By Julie Muhlstein Herald Writer
Food for the elderly, mentors for at-risk kids, health care for the uninsured and dozens of other needs and programs will be supported by $7.9 million in grants from United Way of Snohomish County over the next three years.
The community grants, announced earlier this month, are up $300,000 over the local United Way’s last three-year grant cycle. More than 50 volunteers on three panels set priorities and reviewed grant applications during the year-long process.
In all, 107 programs in 23 communities will receive funding.
Choosing which programs will get grant money is “a real challenge,” said Karen Madsen, a former Everett School Board member who served on one of the three panels, the “Kids Matter” group.
“You think, ‘Is this a need or is this a wish? Do you have money for all the needs? And if you don’t, should we be funding wishes?’” Madsen said. She wants United Way donors to know that applications are carefully vetted, and that needs are balanced to serve many areas and demographics.
The panels represent major areas of need, identified by United Way as Kids Matter, Families Matter and Community Matters.
Total revenue from the agency’s 2012 campaign is due to be announced in July. “Our initial results were higher,” said Neil Parekh, a spokesman for the local United Way. That’s why $300,000 more was available for new three-year grants. United Way of Snohomish County’s total revenue for 2011 was about $9.95 million, up slightly from the prior two years.
Full Life Care, an Everett-based adult day program, received $20,000. Kristin Ott, the nonprofit agency’s north regional manager, said the money will be the first from United Way in more than five years. The agency was formerly called ElderHealth Northwest.
It will make a real difference, Ott said. Full Life Care recently lost some Snohomish County funding.
“On a daily basis we serve about 80 chronically ill, disabled and developmentally disabled adults,” Ott said. Full Life Care also helps younger adults suffering from traumatic brain injuries.
“The grant money came at just the right time. It will help us with mental health groups we were running,” Ott said. “These support groups are almost sacred. It’s a place they can talk and share their feelings.”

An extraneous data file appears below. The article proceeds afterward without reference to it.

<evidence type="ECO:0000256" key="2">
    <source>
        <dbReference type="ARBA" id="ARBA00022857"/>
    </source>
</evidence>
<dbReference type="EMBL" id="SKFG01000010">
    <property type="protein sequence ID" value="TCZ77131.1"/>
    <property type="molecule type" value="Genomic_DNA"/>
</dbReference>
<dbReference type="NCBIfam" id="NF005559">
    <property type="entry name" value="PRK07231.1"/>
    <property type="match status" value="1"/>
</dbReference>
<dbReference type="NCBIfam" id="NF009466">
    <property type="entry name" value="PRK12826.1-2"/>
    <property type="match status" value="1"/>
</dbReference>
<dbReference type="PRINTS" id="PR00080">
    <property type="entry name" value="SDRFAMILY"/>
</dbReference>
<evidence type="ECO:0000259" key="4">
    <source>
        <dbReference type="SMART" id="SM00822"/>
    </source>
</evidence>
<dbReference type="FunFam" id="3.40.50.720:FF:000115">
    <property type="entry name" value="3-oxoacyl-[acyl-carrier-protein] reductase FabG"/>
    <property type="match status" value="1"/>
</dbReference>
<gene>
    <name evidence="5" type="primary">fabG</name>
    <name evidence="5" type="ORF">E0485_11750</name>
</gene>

Academic support for at-risk children is the aim of a new program that received a United Way grant. Casino Road Scholars, a partnership between YMCA of Snohomish County and the Mukilteo School District, was awarded $57,500.
Cory Armstrong-Hoss, a program director at the Mukilteo YMCA, said Casino Road Scholars, which starts in September, will be based at Horizon Elementary School. Similar to a YMCA program in Cincinnati, Casino Road Scholars will provide after-school tutoring, mentoring and other support to 30 fourth- and fifth-graders who struggle with academics. The money will help pay for a certified teacher and an assistant.
With parent permission, the Casino Road Scholars program will provide intensive after-school help, regular parent and teacher meetings, and field trips as incentives.
Armstrong-Hoss said it will be somewhat like the Y’s Minority Achievers Program, which helps older students work toward college or career goals. Ideally, he said, kids in Casino Road Scholars could be helped by YMCA academic support through high school.
Armstrong-Hoss sees the realities for kids the Casino Road Scholars program will try to help. He described one boy who lives in a two-bedroom apartment with seven people. “He sleeps on the floor in the living room. He has said to us he can’t study there. Some of these kids face tremendous challenges,” Armstrong-Hoss said.
Madsen said grant applications are very specific. “There’s accountability. They are required to set goals, and then United Way checks back in with them yearly to see how they are doing,” she said. “It’s not enough to say, ‘You know us. We do good work.’”
Grant applicants were required to be nonprofit health or human service agencies that could provide audits or reviewed financial statements for the prior two years, and had to meet other eligibility standards.
Priorities identified by the three panels included: early learning and after-school programs; foster care and family skill building; affordable housing and emergency services; health gaps for the uninsured or under-insured; career education and help for seniors; reducing isolation due to disability, transportation or language; and reducing crime and supporting crime victims.
Even with an added $300,000 for this three-year cycle, Madsen said, “sadly, the needs are up as well.”
“We didn’t wish we could give money to everything. Some programs are not a good fit,” she said. “We really wish we had more money to give.”
Julie Muhlstein: 425-339-3460; firstname.lastname@example.org.
United Way grants
For information about United Way community grants to 107 programs over the next three years, and a list of recipients: www.uwsc.org/060513.php